Energy consumption on campus is the largest source of the university’s greenhouse gas (GHG) emissions. Southern Oregon University is committed to reducing its energy consumption through conservation and efficiency, in addition to increasing onsite renewable energy generation.
Campus Energy Sources
SOU uses electricity and natural gas to provide energy to the campus. Electricity consumption accounts for approximately 39% of the university’s GHG emissions. Electricity is purchased through the City of Ashland, who sources primarily from the Bonneville Power Administration. Natural Gas, purchased from Avista, accounts for about 18% of SOU’s carbon footprint.
How Does SOU Heat and Cool Buildings?
The Utility Division of Facilities Management & Planning is responsible for the operation, maintenance and repair of the heating and cooling systems on campus. The bulk of the heating and cooling is provided by a central utility plant, which houses four boilers and two chillers. Steam and chilled water are distributed from the central plant throughout the campus in an underground tunnel system. It is then converted to hot water, hot air, or cooled air in the building mechanical rooms, and then distributed through the building using the building HVAC systems. Some buildings (which are not on the central systems) are supported by localized air conditioners, heat pumps, or gas furnaces.
Southern Oregon University hosts more than 1,000 solar photovoltaic panels that harness the sun’s rays to generate clean, renewable energy for the campus. The solar-generated by these panels helps the university to power our buildings while reducing greenhouse gas emissions.
SOU’s first solar installation was on the Hannon Library in 2000! This 6 kW system consisting of 24 panels is rated to generate 7,646 kWh of electricity annually. In 2019, SOU students developed an innovative power purchase agreement with the university to expand the solar array on the library. The expansion features an additional 159 Canadian Solar KuMax panels, bringing the total system up to 62.37 kW. Click here to view live generation data from this array.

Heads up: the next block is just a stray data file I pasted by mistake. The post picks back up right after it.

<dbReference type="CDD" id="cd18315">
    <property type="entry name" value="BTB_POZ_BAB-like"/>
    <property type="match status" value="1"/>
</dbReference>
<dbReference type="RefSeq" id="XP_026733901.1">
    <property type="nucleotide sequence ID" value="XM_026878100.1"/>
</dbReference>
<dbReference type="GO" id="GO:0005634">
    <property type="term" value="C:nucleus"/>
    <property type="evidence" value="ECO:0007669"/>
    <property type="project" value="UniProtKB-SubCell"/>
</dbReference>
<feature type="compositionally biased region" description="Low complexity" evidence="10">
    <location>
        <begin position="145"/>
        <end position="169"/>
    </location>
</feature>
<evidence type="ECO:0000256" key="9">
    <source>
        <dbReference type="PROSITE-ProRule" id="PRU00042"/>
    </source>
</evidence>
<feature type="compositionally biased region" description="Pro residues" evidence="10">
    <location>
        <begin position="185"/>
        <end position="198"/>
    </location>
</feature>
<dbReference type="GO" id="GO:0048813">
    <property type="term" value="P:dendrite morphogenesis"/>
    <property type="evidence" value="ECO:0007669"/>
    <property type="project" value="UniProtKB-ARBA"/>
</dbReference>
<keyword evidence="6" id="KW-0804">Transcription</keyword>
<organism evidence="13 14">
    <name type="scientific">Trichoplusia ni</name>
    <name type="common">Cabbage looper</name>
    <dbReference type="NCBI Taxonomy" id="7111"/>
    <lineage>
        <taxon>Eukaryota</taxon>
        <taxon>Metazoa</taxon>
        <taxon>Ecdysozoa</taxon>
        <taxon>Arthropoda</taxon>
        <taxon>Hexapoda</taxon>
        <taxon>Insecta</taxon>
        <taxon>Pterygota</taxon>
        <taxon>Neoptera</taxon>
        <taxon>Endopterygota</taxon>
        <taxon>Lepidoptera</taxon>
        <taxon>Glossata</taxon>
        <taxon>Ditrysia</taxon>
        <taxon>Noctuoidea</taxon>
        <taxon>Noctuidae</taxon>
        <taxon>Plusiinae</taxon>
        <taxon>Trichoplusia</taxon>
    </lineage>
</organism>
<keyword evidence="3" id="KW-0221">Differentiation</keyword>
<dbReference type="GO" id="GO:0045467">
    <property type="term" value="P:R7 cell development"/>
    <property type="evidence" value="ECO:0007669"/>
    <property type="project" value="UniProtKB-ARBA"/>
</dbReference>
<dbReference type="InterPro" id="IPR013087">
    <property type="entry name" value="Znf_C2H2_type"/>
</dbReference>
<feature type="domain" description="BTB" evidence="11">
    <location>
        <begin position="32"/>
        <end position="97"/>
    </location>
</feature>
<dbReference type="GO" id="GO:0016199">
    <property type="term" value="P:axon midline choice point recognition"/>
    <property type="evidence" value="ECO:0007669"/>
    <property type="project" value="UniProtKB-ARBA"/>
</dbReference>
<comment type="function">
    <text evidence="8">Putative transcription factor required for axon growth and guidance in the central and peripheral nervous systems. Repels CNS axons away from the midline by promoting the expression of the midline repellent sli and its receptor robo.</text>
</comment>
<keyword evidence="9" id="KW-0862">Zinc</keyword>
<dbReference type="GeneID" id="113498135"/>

RCC/SOU Higher Education Center
The Higher Education Center is host to SOU’s second solar array. This 56 kW system was installed in 2009. It features 319 SolarWorld 175W panels that are rated to generate more than 71,000 kWh annually.
In 2013, SOU students dedicated $85,000 from the student Green Fund to install a 32 kW solar array on the Stevenson Union. One of the most photogenic arrays in town, this project consists of 117 SolarWorld 270 mono panels that can generate an estimated 41,000 kWh each year.
McLoughlin Hall features both solar photovoltaic (PV) panels and solar thermal panels. There is a 73.7 kW solar PV system made up of 268 SolarWorld 275 panels. This system is rated to generate approximately 97,000 kWh of electricity per year. The building also hosts solar thermal panels that harness the sun’s energy to heat water for showers and other hot water needs within the building. An array of 16 flat plate solar collectors sit on the roof just above the solar PV panels.
SOU’s largest solar array was installed on Shasta Hall in June 2014. The 300 SolarWorld 275 mono panels can provide SOU’s largest residence hall with more than 92,000 kWh of clean, renewable electricity each year.
SRC/Lithia Motors Pavilion
The Student Recreation Center/Lithia Motors Pavilion brought a 63 kW solar PV system online in October 2018. The system features 180 SolarWorld 350 XL panels and 90 optimizers to enhance performance. View system information and energy production (updated every 4 hours) with Solar Edge.
The solar array is one of the many green building features that contribute to the SRC/Lithia Motors Pavilion’s LEED Gold Certification.
Recreation Storage Building
SOU’s Recreation Storage Building was designed for solar. The building was built to have a south-facing roof with an optimal tilt to leverage southern Oregon’s solar resource. The building is adorned with a 24.14 kW system featuring 68 Canadian Solar KuMax panels. This array produces more energy than the building consumes, feeding renewable energy back into the grid. Take a look at the live energy generation data from this perfectly set solar array.